Belgian stars ready to fly the flag on home ground @ 24 Hours of Spa

Belgian stars ready to fly the flag on home ground @ 24 Hours of Spa

 
New and established Belgian stars ready to fly the flag at 2023 CrowdStrike 24 Hours of Spa
The CrowdStrike 24 Hours of Spa has long held the status of Belgium's national endurance race. That remains as true as ever on the eve of the event's 75th edition, with a greater number of home teams and drivers on the 2023 entry list bolstering local interest.


Though there was plenty of Belgian participation during the inaugural editions, fans at the track would have to wait until the fourth running in 1927 to celebrate a Belgian winner. Nicolas Caerels had the honour of being the first, triumphing at the wheel of an Excelsior. This made the result doubly significant, as the Brussels brand became the only Belgian manufacturer to date to win the race.


Remarkably, Caerels was the lone Belgian winner during the event's first 16 editions, though the home team has more than made up for it since. From international ace Jacky Ickx to touring car and GT specialists, Belgian drivers have accounted for 48 overall wins. 


Indeed, the three most successful participants in the race's history all come from Belgium, with Eric van de Poele standing alone at the top with five victories. Hailing from nearby Verviers, his interest in the event began, like so many others, as a young spectator. 
 

“The very first edition that I went to was with my dad," Van de Poele recalled ahead of the 70th edition in 2018. "That must have been in 1973. I was ten and my dad was a marshal at the time. With wide-open eyes I stared at the duel between the Ford Capris and the BMWs. That is the very first image that I remember.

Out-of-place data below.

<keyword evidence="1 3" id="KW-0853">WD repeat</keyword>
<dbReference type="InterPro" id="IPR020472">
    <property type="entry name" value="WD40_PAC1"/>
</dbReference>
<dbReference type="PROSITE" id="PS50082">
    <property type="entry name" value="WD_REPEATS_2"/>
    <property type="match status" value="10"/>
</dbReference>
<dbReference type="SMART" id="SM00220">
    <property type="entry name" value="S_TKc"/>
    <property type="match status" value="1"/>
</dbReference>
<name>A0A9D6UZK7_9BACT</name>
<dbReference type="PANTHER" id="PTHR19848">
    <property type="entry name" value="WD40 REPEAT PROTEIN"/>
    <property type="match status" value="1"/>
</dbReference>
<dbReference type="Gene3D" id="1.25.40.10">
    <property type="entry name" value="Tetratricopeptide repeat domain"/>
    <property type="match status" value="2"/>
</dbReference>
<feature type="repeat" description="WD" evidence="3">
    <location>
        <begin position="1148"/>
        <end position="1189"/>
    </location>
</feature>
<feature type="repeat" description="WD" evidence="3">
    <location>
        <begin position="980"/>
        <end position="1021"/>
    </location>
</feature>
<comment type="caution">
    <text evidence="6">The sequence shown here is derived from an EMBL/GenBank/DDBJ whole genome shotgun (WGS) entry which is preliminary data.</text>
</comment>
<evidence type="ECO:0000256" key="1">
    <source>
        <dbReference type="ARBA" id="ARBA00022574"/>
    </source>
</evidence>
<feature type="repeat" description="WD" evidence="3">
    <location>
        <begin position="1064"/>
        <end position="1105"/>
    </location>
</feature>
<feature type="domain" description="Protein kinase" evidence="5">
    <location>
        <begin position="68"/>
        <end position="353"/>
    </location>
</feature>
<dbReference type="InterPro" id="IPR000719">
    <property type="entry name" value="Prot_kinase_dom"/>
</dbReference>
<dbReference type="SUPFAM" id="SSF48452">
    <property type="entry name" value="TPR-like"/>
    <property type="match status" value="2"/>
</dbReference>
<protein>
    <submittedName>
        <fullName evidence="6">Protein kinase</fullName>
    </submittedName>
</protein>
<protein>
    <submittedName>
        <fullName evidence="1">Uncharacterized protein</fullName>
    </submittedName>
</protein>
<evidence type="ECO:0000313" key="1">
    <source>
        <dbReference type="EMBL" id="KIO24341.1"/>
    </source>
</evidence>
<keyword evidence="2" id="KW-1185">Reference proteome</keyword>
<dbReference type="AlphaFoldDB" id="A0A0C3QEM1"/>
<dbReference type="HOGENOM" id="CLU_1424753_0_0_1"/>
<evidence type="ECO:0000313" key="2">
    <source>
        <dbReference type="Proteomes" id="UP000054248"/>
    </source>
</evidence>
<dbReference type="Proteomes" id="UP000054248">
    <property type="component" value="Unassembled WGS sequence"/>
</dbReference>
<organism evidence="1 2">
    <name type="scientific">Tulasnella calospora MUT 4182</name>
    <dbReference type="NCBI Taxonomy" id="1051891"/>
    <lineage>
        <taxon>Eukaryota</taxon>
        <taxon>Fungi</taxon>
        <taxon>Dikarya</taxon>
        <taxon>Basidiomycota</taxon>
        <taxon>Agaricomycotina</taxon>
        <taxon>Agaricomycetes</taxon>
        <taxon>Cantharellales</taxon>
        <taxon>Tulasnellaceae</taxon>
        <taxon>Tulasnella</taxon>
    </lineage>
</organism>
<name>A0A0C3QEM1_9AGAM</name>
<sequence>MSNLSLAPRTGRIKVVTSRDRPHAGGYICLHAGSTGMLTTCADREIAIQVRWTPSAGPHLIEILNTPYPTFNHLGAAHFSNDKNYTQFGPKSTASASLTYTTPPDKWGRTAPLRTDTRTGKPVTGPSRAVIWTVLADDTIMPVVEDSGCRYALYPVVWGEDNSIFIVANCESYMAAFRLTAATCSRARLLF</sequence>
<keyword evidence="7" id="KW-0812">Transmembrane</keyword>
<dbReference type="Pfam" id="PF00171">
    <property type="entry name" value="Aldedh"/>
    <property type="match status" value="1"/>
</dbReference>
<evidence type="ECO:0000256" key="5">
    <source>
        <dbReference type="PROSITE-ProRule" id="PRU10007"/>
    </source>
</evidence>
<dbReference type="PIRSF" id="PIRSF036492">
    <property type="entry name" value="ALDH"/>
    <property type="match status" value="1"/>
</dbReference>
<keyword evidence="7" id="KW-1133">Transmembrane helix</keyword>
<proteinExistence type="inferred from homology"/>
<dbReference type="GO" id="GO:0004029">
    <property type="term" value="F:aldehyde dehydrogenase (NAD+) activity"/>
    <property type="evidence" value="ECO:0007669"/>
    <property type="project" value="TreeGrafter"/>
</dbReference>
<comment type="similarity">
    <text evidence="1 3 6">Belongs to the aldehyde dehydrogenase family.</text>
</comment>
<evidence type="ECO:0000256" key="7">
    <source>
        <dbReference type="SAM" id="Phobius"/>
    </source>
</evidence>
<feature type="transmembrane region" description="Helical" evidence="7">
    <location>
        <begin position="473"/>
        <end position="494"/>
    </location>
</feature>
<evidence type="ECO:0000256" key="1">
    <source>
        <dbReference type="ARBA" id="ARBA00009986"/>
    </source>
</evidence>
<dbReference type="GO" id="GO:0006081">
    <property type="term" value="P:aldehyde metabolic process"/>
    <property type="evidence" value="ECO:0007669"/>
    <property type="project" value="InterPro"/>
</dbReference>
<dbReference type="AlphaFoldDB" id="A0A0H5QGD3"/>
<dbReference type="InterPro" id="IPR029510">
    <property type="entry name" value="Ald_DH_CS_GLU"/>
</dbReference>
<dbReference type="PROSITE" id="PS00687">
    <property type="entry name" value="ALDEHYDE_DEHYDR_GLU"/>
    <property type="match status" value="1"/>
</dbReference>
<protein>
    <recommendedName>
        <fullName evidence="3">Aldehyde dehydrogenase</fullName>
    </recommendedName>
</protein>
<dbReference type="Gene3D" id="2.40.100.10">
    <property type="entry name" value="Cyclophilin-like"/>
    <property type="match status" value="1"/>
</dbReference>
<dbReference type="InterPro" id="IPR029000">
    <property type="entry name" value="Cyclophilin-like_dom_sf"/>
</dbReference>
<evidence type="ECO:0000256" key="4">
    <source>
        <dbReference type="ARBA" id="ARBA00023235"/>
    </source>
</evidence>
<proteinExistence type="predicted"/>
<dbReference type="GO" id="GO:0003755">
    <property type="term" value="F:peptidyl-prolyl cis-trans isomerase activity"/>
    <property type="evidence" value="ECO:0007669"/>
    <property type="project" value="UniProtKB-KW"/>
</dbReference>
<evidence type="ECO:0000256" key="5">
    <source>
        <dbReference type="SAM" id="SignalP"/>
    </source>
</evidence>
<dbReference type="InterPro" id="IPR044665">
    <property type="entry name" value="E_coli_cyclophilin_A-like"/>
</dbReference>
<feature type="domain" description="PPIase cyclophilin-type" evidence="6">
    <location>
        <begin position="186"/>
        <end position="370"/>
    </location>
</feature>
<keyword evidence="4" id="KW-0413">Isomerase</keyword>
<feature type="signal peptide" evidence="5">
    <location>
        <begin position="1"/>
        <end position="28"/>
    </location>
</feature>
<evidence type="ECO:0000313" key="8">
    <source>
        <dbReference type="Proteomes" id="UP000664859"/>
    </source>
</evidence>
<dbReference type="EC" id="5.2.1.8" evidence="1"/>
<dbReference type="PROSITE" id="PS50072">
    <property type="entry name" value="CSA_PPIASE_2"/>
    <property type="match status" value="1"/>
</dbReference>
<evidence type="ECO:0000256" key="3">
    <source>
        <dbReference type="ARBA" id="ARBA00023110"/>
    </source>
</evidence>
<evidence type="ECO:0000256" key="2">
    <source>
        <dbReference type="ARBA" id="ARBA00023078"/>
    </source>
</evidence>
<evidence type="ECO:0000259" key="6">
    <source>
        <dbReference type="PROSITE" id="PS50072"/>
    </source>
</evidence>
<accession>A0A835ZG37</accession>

“I was full of admiration for the guys driving these wonderful machines. At first I stayed with my dad, but then I started to walk around in the paddock and into the pit boxes. Obviously I was thrown out immediately!”


Since the race became a GT event in 2001, five new Belgian names have been added to the list of victors, while multiple touring car winners Van de Poele and Marc Duez added further triumphs in a new discipline. The GT generation includes Maxime Martin, who followed in the footsteps of his father Jean-Michel – a four-time winner at the 24 Hours – by taking an immensely popular win in 2016. 


"As a Belgian driver, this was my best win," recalls Martin. "The race has a lot of family history for me, and I was really close to winning a few times before. It's the most competitive 24-hour GT race in the world. A lot of manufacturers are there with a lot of factory drivers, so it's really intense. It's really hard, but that's why we love it."

This year, Martin will be joined by 14 of his compatriots, including two-time overall winner Laurens Vanthoor, three-time Pro-Am winner Louis Machiels, and class-winning Iron Dames ace Sarah Bovy. There are plenty of Belgian-entered cars, too, including four from Team WRT. Led by 2002 Spa winner Vincent Vosse, the Baudour-based outfit has been a perennial front-runner at its home event. This year, it will look to win on its very first outing with BMW machinery. 

"As a driver it was always my goal to succeed at this race,” says Vosse. “As a team, it was not the idea to compete here in our first year [2010], but we did. Since then we have always been here with a minimum of two cars.”


Victories followed in 2011 and 2014, while there have been plenty of near misses since – most famously the late drama that unfolded in 2021, when Team WRT lost out to the Iron Lynx Ferrari just 10 minutes from the finish.